Nitrification by artificially immobilized cells : model and practical system

E.J.T.M. Leenen

    Research output: Thesisinternal PhD, WU


    The research described in this dissertation started after extended studies on the fundamental aspects of the growth of immobilized nitrifying cells. In these previous studies dynamic models were developed and experimentally validated, which resulted in knowledge about which steps determine the rate of the nitrification process and to which parameters the immobilized-cell process is sensitive. Furthermore, it showed that this system may be interesting as a practical system as well.

    The aim of the work described in this thesis was to obtain more insight in the complex interactions in the nitrification process with artificially immobilized cells in air-lift loop reactors. The knowledge obtained may form the basis for a rational design of compact systems for practical applications, e.g. nitrification of domestic wastewater. This knowledge was built up by developing dynamic models, by studying the applicability and mechanical stability of the immobilization support and by doing experiments in domestic wastewater.

    In Chapter 1 an overview of the previous studies and the approach, followed in our group for the development of a process with immobilized cells, are given. The subjects in this Chapter provide the starting points of the following chapters, which are arranged in three themes: dynamics, supports and application.

    The first theme, the dynamics of immobilized nitrifying cells entrapped in carrageenan, is described in Chapter 2 and 3. The results in Chapter 2 clearly show the reduced temperature sensitivity of immobilized nitrifying cells caused by diffusion limitation. In Chapter 3 is described that, for example at low substrate concentrations and low hydraulic retention times, the death rate of cells is an important parameter. If cells die as a result of e.g. a low substrate loading, the process reacts slower to changes in substrate concentrations than if all cells remain viable.

    The second theme (Chapter 4 and 5) deals with the selection and characterization of support materials for cell immobilization. In order to establish which support materials are the most suitable, characteristics of several natural and synthetic materials have been determined and compared, Natural gel materials, like alginate and carrageenan, have a mild immobilization procedure such that few cells die and they grow well in these supports. These supports, however, appeare to be soluble, biodegradable and sensitive to abrasion.

    Synthetic gels, on the contrary, have better mechanical properties, but the immobilization conditions are less mild resulting in low biomass retention. For application of entrapped nitrifying cells synthetic gels, like polyethylene glycol, polyvinyl alcohol and polycarbamoyl sulphonate, are, however, promising (Chapter 4). In Chapter 5 the relevance of rheological properties of gel beads for their mechanical stability is described. It is concluded that tests based on rupture of 'virgin' beads does not provide relevant information on the mechanical stability and sensitivity to abrasion. It is likely that abrasion of gel beads is related to 'fatigue' of the gel materials.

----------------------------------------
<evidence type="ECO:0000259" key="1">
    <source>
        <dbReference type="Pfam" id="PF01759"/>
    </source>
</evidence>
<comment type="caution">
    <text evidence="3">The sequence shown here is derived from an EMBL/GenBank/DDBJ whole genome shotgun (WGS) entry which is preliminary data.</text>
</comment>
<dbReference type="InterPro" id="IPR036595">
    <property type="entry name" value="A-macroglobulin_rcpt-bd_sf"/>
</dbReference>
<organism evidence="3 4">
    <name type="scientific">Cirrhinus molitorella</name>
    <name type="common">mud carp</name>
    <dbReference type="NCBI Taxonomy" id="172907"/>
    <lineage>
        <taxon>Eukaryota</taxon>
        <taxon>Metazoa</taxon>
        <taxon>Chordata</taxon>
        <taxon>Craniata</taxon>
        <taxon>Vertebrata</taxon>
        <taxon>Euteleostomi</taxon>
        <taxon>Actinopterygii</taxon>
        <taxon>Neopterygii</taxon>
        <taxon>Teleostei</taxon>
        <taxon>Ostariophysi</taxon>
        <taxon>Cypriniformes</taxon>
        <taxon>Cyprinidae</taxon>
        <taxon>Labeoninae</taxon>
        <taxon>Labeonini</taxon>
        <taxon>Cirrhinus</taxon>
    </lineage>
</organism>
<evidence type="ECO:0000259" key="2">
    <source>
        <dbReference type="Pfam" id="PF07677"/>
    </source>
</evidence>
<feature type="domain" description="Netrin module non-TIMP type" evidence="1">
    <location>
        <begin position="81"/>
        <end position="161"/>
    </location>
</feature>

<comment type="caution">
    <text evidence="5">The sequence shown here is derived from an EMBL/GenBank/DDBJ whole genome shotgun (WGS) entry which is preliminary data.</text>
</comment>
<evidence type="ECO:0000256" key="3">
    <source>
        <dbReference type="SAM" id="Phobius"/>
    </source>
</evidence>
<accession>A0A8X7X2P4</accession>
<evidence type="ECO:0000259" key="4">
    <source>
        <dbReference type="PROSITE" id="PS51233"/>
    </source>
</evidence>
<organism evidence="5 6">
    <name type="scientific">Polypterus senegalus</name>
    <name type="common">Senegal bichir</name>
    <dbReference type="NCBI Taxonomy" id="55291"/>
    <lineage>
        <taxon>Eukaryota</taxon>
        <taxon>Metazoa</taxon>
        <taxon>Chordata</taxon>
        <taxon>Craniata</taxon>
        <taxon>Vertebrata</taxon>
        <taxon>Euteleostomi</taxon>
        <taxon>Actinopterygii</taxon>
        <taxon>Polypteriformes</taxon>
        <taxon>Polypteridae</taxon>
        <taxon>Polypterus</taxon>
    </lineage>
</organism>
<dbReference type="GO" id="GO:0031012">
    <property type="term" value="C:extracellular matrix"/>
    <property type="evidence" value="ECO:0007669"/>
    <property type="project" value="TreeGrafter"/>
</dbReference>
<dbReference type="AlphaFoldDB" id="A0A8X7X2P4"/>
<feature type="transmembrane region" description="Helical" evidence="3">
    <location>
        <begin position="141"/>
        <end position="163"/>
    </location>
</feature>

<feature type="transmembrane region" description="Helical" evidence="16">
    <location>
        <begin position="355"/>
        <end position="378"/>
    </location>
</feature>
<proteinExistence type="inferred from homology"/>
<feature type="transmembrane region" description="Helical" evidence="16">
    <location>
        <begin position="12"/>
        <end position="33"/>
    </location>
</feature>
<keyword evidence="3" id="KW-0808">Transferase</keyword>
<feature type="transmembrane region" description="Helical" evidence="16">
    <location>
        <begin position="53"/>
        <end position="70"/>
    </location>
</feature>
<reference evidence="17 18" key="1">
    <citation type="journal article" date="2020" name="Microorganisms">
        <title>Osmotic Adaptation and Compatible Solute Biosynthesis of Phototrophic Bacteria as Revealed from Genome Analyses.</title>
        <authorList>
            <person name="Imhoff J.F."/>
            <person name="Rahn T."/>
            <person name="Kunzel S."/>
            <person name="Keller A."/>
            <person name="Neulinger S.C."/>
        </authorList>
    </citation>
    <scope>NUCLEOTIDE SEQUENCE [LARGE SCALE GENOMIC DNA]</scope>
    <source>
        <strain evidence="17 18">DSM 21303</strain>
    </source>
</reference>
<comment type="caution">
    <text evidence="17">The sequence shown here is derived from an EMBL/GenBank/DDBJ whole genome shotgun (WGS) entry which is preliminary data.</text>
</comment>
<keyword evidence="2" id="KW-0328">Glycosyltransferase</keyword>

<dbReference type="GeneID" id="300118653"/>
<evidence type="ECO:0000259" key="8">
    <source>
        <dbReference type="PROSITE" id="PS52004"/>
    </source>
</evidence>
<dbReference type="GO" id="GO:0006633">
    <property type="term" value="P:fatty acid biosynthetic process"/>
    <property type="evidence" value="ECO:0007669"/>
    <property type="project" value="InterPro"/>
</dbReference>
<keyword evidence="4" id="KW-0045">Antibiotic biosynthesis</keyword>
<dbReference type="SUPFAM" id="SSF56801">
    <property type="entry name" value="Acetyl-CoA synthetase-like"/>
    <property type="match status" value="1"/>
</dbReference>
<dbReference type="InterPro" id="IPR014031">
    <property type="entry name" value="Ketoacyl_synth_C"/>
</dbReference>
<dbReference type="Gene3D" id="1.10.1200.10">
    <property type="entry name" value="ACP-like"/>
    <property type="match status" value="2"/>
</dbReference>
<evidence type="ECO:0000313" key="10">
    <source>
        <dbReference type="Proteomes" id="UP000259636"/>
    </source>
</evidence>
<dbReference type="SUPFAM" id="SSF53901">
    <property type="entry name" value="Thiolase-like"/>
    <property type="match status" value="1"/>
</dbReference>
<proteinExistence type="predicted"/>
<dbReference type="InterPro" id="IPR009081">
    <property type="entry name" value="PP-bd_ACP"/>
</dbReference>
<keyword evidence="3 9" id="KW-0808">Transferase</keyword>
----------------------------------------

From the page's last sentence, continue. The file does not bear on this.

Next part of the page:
Application of artificially immobilized nitrifying cells is the topic of the last theme, in which the two formerly discussed themes are combined. In the work described in Chapter 6 the applicability of promising support materials was studied in more detail and a suitable support was used to immobilize nitrifying cells. High nitrification capacities could be reached in pretreated domestic wastewater, demonstrating that it is indeed possible to apply this system. The possibilities, drawbacks and prospects of immobilized cells for environmental applications are discussed further in Chapter 7. It is demonstrated there on the basis of the gathered knowledge that the immobilized-cell process has promising characteristics to meet the desired demands for future wastewater-treatment plants i.e. high biomass concentration, small volume of aeration tank, low liquid retention times, reduced sludge production and a high operational flexibility. Furthermore, it was calculated that the costs for production of immobilized cells are more than compensated for by the reduced costs for construction of a smaller reactor.

    Original languageEnglish
    QualificationDoctor of Philosophy
    Awarding Institution
    • Tramper, J., Promotor, External person
    • Wijffels, Rene, Promotor
    Award date2 Apr 1997
    Place of PublicationS.l.
    Print ISBNs9789054856740
    Publication statusPublished - 1997


    • nitrification
    • cells
    • immobilization
    • immobilized cells


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